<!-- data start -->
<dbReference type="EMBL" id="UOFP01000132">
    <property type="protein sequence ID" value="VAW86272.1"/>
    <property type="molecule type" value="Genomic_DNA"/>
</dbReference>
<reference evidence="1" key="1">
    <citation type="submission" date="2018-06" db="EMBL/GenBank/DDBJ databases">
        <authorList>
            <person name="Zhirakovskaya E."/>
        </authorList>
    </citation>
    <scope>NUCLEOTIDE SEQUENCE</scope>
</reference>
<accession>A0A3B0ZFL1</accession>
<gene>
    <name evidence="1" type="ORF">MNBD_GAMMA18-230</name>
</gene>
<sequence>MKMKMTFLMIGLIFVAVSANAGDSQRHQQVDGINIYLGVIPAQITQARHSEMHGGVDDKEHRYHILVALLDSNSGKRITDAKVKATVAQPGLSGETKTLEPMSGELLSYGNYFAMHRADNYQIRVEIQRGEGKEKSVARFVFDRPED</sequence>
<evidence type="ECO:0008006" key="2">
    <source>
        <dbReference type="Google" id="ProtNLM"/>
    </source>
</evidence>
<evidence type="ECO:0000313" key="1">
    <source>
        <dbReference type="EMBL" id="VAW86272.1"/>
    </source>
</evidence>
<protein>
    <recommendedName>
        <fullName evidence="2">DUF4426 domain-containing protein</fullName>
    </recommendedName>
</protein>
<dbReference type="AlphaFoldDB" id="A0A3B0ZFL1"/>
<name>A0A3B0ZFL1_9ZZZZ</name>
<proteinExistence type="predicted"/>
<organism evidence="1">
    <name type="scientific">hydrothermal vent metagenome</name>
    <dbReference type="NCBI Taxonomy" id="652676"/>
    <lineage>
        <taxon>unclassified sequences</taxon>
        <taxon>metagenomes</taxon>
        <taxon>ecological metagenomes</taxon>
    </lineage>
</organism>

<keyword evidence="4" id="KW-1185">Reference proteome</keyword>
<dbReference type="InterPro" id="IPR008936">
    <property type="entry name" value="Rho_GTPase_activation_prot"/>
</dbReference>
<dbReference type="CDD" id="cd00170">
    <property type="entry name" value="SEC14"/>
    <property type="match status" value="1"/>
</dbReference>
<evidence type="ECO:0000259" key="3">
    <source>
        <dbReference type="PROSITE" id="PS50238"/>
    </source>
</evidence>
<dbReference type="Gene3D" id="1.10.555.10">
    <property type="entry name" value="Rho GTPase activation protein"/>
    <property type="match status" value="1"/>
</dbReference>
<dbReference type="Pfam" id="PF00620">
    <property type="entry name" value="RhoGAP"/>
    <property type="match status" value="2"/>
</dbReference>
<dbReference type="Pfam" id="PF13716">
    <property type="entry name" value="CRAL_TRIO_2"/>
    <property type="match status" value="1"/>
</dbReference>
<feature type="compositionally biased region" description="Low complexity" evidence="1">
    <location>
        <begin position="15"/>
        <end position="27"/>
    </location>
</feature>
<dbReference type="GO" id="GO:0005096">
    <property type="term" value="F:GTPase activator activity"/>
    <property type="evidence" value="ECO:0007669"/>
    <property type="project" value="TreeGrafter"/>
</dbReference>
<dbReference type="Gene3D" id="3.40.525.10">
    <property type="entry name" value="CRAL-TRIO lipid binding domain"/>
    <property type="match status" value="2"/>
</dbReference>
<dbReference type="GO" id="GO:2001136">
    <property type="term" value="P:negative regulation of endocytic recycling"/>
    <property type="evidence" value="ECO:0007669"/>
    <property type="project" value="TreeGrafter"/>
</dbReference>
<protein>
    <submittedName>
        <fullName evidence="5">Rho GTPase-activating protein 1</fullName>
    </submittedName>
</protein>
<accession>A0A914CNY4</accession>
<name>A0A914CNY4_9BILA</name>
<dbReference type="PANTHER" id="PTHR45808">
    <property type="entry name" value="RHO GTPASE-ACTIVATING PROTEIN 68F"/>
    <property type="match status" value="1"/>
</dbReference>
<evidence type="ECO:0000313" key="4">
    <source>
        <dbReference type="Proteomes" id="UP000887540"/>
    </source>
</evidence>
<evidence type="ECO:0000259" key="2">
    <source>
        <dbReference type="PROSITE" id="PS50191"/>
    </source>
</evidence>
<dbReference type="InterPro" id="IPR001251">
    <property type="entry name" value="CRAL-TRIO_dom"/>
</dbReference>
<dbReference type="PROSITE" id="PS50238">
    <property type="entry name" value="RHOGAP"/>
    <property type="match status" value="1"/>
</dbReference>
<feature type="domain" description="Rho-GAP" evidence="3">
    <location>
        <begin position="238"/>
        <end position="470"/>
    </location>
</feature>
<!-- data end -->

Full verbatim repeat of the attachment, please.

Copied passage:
<dbReference type="EMBL" id="UOFP01000132">
    <property type="protein sequence ID" value="VAW86272.1"/>
    <property type="molecule type" value="Genomic_DNA"/>
</dbReference>
<reference evidence="1" key="1">
    <citation type="submission" date="2018-06" db="EMBL/GenBank/DDBJ databases">
        <authorList>
            <person name="Zhirakovskaya E."/>
        </authorList>
    </citation>
    <scope>NUCLEOTIDE SEQUENCE</scope>
</reference>
<accession>A0A3B0ZFL1</accession>
<gene>
    <name evidence="1" type="ORF">MNBD_GAMMA18-230</name>
</gene>
<sequence>MKMKMTFLMIGLIFVAVSANAGDSQRHQQVDGINIYLGVIPAQITQARHSEMHGGVDDKEHRYHILVALLDSNSGKRITDAKVKATVAQPGLSGETKTLEPMSGELLSYGNYFAMHRADNYQIRVEIQRGEGKEKSVARFVFDRPED</sequence>
<evidence type="ECO:0008006" key="2">
    <source>
        <dbReference type="Google" id="ProtNLM"/>
    </source>
</evidence>
<evidence type="ECO:0000313" key="1">
    <source>
        <dbReference type="EMBL" id="VAW86272.1"/>
    </source>
</evidence>
<protein>
    <recommendedName>
        <fullName evidence="2">DUF4426 domain-containing protein</fullName>
    </recommendedName>
</protein>
<dbReference type="AlphaFoldDB" id="A0A3B0ZFL1"/>
<name>A0A3B0ZFL1_9ZZZZ</name>
<proteinExistence type="predicted"/>
<organism evidence="1">
    <name type="scientific">hydrothermal vent metagenome</name>
    <dbReference type="NCBI Taxonomy" id="652676"/>
    <lineage>
        <taxon>unclassified sequences</taxon>
        <taxon>metagenomes</taxon>
        <taxon>ecological metagenomes</taxon>
    </lineage>
</organism>

<keyword evidence="4" id="KW-1185">Reference proteome</keyword>
<dbReference type="InterPro" id="IPR008936">
    <property type="entry name" value="Rho_GTPase_activation_prot"/>
</dbReference>
<dbReference type="CDD" id="cd00170">
    <property type="entry name" value="SEC14"/>
    <property type="match status" value="1"/>
</dbReference>
<evidence type="ECO:0000259" key="3">
    <source>
        <dbReference type="PROSITE" id="PS50238"/>
    </source>
</evidence>
<dbReference type="Gene3D" id="1.10.555.10">
    <property type="entry name" value="Rho GTPase activation protein"/>
    <property type="match status" value="1"/>
</dbReference>
<dbReference type="Pfam" id="PF00620">
    <property type="entry name" value="RhoGAP"/>
    <property type="match status" value="2"/>
</dbReference>
<dbReference type="Pfam" id="PF13716">
    <property type="entry name" value="CRAL_TRIO_2"/>
    <property type="match status" value="1"/>
</dbReference>
<feature type="compositionally biased region" description="Low complexity" evidence="1">
    <location>
        <begin position="15"/>
        <end position="27"/>
    </location>
</feature>
<dbReference type="GO" id="GO:0005096">
    <property type="term" value="F:GTPase activator activity"/>
    <property type="evidence" value="ECO:0007669"/>
    <property type="project" value="TreeGrafter"/>
</dbReference>
<dbReference type="Gene3D" id="3.40.525.10">
    <property type="entry name" value="CRAL-TRIO lipid binding domain"/>
    <property type="match status" value="2"/>
</dbReference>
<dbReference type="GO" id="GO:2001136">
    <property type="term" value="P:negative regulation of endocytic recycling"/>
    <property type="evidence" value="ECO:0007669"/>
    <property type="project" value="TreeGrafter"/>
</dbReference>
<protein>
    <submittedName>
        <fullName evidence="5">Rho GTPase-activating protein 1</fullName>
    </submittedName>
</protein>
<accession>A0A914CNY4</accession>
<name>A0A914CNY4_9BILA</name>
<dbReference type="PANTHER" id="PTHR45808">
    <property type="entry name" value="RHO GTPASE-ACTIVATING PROTEIN 68F"/>
    <property type="match status" value="1"/>
</dbReference>
<evidence type="ECO:0000313" key="4">
    <source>
        <dbReference type="Proteomes" id="UP000887540"/>
    </source>
</evidence>
<evidence type="ECO:0000259" key="2">
    <source>
        <dbReference type="PROSITE" id="PS50191"/>
    </source>
</evidence>
<dbReference type="InterPro" id="IPR001251">
    <property type="entry name" value="CRAL-TRIO_dom"/>
</dbReference>
<dbReference type="PROSITE" id="PS50238">
    <property type="entry name" value="RHOGAP"/>
    <property type="match status" value="1"/>
</dbReference>
<feature type="domain" description="Rho-GAP" evidence="3">
    <location>
        <begin position="238"/>
        <end position="470"/>
    </location>
</feature>